Yet in 2020, when the 2030 transport emissions target and the CEE Bill were introduced, Andrew voted against both.
Lia Nici is one of Johnson’s new Parliamentary Private Secretaries (PPS).
In 2021, Nici voted against a law that would force water companies to reduce the amount of raw sewage discharged into rivers and seas.
After a long debate, the Environment Bill – minus the Wastewater Amendment – was approved by Parliament in November.
Nici’s voting record also shows that in 2020 she voted against the goal of eliminating the majority of transport emissions by 2030. Later that year she also voted against the bill. EEC.
TheyWorkForYou reveals that the new Deputy Chief Government Whip, Chris Pincher, has generally voted against climate change measures.
In 2020, he voted against requiring ministers to consider the 2050 net zero target when setting up farm subsidy schemes.
He also voted against an amendment to the UK’s Internal Market Act which sought to require applicants for funding to provide an ’emergency climate and nature impact statement’ before receiving public development funds. economic.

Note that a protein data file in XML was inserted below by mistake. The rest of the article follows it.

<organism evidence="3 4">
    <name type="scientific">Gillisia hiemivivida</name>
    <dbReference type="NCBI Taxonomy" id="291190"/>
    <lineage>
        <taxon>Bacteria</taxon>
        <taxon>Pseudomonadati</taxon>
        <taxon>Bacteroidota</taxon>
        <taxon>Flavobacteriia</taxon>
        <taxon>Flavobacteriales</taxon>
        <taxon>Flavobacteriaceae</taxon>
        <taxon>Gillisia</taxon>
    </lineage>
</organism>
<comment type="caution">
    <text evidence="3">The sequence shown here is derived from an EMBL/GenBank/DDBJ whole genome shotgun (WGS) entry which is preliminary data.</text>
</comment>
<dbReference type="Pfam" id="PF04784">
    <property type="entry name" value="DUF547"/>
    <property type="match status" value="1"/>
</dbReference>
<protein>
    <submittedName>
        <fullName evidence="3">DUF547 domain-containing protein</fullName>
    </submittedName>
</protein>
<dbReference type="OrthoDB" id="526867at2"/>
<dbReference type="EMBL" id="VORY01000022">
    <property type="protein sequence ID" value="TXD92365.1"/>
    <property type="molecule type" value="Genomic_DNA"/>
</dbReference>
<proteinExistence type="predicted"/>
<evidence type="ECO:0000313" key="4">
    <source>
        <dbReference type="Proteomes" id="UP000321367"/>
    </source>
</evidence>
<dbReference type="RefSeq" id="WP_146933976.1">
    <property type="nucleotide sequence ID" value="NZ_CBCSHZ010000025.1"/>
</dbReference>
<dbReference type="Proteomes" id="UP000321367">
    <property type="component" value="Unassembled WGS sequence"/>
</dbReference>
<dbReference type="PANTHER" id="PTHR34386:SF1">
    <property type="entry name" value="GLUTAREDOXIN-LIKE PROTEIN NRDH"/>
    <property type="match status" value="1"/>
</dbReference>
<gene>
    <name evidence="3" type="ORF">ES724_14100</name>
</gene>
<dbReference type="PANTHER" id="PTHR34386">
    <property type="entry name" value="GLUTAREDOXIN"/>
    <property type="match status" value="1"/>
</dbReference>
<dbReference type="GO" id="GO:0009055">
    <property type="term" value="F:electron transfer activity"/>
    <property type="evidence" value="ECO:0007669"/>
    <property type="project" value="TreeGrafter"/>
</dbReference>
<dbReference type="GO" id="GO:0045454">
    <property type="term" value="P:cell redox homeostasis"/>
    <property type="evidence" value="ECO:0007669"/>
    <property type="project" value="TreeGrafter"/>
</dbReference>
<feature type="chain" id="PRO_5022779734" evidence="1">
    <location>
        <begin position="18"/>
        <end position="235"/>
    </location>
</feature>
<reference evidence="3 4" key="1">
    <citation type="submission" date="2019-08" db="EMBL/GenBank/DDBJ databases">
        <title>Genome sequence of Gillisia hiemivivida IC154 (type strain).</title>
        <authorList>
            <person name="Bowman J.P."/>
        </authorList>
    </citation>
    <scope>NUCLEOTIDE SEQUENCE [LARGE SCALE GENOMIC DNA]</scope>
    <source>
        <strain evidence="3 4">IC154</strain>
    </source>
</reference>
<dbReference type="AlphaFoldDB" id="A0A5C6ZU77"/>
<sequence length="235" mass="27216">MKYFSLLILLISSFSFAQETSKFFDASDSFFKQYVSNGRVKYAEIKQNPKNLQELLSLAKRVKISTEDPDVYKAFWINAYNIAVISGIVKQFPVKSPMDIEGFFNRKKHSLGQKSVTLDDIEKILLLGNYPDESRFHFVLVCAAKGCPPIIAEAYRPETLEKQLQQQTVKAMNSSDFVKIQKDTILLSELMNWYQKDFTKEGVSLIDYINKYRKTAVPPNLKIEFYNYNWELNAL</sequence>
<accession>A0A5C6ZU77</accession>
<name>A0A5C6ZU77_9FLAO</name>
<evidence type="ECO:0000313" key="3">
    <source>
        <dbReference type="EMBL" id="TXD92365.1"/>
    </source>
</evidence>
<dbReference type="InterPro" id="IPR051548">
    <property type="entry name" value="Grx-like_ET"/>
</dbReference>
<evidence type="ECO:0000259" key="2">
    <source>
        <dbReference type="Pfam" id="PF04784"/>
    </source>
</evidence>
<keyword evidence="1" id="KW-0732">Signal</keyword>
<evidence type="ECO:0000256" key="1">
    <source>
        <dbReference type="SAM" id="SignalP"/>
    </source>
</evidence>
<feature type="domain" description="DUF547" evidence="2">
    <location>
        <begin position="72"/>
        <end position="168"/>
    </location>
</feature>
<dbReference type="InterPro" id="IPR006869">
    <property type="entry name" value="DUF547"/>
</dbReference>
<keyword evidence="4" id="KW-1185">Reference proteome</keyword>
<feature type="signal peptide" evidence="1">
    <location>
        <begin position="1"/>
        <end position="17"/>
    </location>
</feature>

Additionally, in 2019, he voted against a motion calling on the government to come up with “a green industrial revolution to decarbonize the economy and boost economic growth.”
Wendy Morton is a new transport minister, having worked in the Foreign, Commonwealth and Development Office last year.
A leaked memo, prepared for Morton in his previous role, revealed plans to cut funding for overseas water and sanitation projects by more than 80%.
Experts said water and sanitation are key to coping with the impacts of climate change, and described the cuts as “savage” and a “national disgrace”. For communities most affected by the effects of climate catastrophe, heavy rains and floods can damage water sources and sanitation facilities, carry waste into streams and lakes, and contaminate water supplies. water.
However, a few months later, while COP26 was underway, Morton tweeted how “good” it was to “join world leaders…to raise the voices of those most affected by climate change.”
Despite declaring that “people need to vote blue to be green” during the 2019 general election campaign, Deputy Government Whip Sarah Dines voted against several climate action measures, including the Bill EEC and the 2030 transport emissions target.